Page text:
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Where I Read: Captain Marvel, Part 17

Apologies for the small thumbnails here, there were a lot of full-page images I wanted to include. As always, you can click on the images to open the full-size version.

Captain Marvel #15 (cover date August ’69)

“That Zo Might Live… A Galaxy Must Die!” by Gary Friedrich (w), Tom Sutton (p), and Dan Adkins (i). New artist. We’ve gone from monthly to bi-monthly. The credits note that Gary Friedrich also did breakdowns, which is interesting – his Wikipedia page, at least, only credits him as a writer.

Mar-vell stands upon a lifeless asteroid, speaking to a voice in the void – Zo, his mysterious cosmic benefactor. The man of the Kree doubts that this is Zo speaking to him, and so Zo conjures up the entire history of humanity, from the cavemen to nuclear devastation to prove… something?… to Mar-vell, who isn’t even human. The follow-up act is an image of Mar-vell planting a bomb on his homeworld, which devastates the planet. The Captain refuses to do such a thing, but Zo says that it is his fate, and that “the power of Zo… is the power which controls the universe!” Then “the horizon explodes in a blazing inferno of blinding colors and meaningless spheres… floating aimlessly about the ever-pulsating mass of energy which is… Zo,” in another of the full-page trippy space-scapes that appear to be this mag’s current reason for existence.

More trippy-ness ensues. While Zo hurtles Mar-vell through more full-page weirdness, the Kree argues with himself about the nature of Zo – highly advanced species? Supreme being? Why would one so powerful need a mortal’s help? Then the Captain lands in a utopia full of waterfalls and beautiful people. Then he visits a hellish place with demons and the damned. Would such Christian imagery even have meaning to a Kree? Then he’s back where he started. He agrees to do Zo’s bidding, for he is obviously but a gnat next to Zo. The cosmic entity then shows an orbital view of Kree-lar, the “capital of the Kree Galaxy” and most populated Kree world. It is now time for Mar-vell to blow it up.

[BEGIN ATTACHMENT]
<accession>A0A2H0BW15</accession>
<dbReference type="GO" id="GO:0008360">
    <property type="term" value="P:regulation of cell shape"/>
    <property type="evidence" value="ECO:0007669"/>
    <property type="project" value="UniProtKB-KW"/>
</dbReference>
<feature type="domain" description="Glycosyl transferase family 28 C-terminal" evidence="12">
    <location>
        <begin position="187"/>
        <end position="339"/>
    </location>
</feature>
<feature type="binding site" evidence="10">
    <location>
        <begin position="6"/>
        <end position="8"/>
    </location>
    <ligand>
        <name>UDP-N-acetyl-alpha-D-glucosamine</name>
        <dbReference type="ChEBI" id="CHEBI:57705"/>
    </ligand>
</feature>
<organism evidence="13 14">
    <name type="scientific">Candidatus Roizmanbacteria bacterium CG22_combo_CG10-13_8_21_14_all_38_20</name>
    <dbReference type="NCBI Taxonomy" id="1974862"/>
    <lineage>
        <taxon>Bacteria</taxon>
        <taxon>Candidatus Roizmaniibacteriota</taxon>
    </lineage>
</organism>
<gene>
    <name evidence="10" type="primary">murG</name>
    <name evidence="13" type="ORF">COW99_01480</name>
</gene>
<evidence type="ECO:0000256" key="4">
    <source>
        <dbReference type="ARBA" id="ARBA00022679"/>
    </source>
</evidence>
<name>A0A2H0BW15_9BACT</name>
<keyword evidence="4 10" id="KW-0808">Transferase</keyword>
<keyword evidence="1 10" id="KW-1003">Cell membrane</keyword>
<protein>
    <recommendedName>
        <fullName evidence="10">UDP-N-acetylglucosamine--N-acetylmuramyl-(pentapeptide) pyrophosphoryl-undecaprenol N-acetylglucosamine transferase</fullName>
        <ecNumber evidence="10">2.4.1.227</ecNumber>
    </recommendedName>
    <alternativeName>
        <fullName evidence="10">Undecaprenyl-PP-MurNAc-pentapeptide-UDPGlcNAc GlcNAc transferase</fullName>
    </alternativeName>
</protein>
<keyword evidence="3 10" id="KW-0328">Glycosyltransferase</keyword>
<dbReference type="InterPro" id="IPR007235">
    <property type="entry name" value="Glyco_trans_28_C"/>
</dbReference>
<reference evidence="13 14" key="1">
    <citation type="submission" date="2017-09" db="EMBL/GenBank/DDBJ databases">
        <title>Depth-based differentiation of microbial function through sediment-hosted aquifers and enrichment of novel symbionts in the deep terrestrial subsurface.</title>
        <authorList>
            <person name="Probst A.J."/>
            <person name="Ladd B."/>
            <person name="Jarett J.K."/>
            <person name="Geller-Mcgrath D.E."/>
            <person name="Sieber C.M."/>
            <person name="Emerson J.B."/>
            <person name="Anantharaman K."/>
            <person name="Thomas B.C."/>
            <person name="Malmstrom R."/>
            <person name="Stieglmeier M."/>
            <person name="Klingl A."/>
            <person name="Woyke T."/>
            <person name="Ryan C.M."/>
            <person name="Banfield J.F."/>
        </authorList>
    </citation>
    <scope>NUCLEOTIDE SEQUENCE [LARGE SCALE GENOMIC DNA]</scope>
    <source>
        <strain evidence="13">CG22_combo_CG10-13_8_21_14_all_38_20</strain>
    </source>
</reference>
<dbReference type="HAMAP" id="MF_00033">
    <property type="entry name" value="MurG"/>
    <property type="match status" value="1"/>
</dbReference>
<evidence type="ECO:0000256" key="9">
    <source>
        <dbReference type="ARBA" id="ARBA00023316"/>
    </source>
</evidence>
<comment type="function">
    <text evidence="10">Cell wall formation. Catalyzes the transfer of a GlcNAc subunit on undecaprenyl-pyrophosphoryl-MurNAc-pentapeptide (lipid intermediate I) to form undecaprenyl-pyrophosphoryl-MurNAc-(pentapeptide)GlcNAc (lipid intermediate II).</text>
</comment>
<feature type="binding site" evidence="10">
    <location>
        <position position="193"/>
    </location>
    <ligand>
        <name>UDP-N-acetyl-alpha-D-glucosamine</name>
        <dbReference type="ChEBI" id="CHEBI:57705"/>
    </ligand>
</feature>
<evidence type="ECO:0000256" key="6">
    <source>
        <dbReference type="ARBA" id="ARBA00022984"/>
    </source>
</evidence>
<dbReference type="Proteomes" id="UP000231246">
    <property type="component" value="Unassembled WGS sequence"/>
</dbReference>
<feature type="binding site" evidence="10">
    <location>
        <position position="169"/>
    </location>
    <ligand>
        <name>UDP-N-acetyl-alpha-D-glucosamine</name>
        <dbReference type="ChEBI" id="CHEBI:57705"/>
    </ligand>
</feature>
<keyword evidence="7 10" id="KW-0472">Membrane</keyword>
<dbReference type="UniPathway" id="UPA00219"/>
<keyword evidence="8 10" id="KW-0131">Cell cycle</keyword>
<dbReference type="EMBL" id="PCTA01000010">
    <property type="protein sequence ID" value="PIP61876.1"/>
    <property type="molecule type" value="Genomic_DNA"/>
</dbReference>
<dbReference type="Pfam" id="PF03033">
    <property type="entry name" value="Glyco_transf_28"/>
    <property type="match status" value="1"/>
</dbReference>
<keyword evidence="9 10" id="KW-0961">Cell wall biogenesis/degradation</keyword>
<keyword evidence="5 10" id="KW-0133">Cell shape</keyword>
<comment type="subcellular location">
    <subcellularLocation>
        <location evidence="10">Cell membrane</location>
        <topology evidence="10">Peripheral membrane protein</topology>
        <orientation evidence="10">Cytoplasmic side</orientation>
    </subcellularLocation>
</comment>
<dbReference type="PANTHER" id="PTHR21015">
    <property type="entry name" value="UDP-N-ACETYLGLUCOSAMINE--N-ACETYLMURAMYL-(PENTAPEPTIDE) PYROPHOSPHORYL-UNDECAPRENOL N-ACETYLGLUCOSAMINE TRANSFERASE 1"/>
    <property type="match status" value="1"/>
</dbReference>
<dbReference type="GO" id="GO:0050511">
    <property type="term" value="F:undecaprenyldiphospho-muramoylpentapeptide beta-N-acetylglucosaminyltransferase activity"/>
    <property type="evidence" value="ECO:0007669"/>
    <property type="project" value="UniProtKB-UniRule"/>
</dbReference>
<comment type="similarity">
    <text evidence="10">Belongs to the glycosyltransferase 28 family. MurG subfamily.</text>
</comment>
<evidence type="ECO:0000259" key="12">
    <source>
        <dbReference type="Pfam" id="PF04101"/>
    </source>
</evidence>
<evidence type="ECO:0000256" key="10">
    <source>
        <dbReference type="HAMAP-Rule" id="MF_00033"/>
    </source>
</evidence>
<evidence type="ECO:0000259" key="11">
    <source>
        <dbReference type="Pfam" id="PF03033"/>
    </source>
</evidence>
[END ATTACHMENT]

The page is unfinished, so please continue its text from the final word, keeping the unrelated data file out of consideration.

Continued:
The Captain balks again. Dude. You just told Zo you would do its bidding! You already knew what its bidding was! Jeez. So Zo conjures up more images. “BEHOLD… TAM-BOR… PAGAIN GOD OF KREE-LAR’S FROZEN WASTELANDS,” the thing narrates, “To the eye, a harmless idol… but in reality… a dread menace which threatens ALL LIFE… ON EVERY PLANET!” Tam-bor doesn’t really look like some primitive idol; it’s a huge Kirby-esque metallic thing with a huge sorta-face that looks like maybe it’s buried halfway in the ground. The idol is the “greatest magnetic storehouse ever devised,” and as it grows in power, it will pull other planets out of their orbit. Mar-vell wonders, if Tam-bor is the problem, why not just destroy it and not the planet? But Zo says that the idol’s power source is the heart of the planet itself. Well, so what, Zo? You’re still home free if you just destroy the idol; the power source can’t do anything on its own, can it? But maybe Zo means that if you blow up the idol, it will cause a chain reaction and blow up the planet as well?

Needless to say, none of this makes much sense to me. But Mar-vell teleports himself to the city of Rad-nam, his birthplace, on Kree-lar. He’s spotted and instantly identified as a fugitive (wouldn’t the Kree think him dead, at best?) and gets in a tussle with an “Accuser Patrol.” He fights them, takes over their flying ship, and sets course for Tam-bor. The lead Accuser is shocked! “You must be mad,” he exclaims, “No Kree has ever gone near it… except those who have become its followers! But, since you are a traitor, perhaps you also worship Tam-bor! If so, let me warn you that you shall never spread your evil cult!”

The officer’s scolding is cut off by the appearance of a giant flying clam! It’s a warship of Tam-bor, and it overtakes and swallows the patrol craft! Warriors in space-armor with rifles surround the ship and inform the Captain that he is now a prisoner of Tam-bor!

Normally I’m a big fan of world-building type stuff, and I believe this is the first time we’re getting a look at what the Kree are really like (or maybe not? I’m not sure). But this is so haphazard that it just feels random. Which sums up the past 4 issues, come to think of it. Go blow up this pagan Kree idol that’s actually a doomsday device, which will also destroy the planet! What does pagan mean to a Kree? Do they have a non-pagan religion? How did the idol come to be? Why is its worship outlawed?

Next: Yet another creative team! What a mess.

PSA: Kingmaker Video Game Kickstarter

My apologies for all the Kickstarter posts; I actually don’t pay much attention to such things, normally. There’s just been a collection of interesting RPG-related Kickstarters these past few months.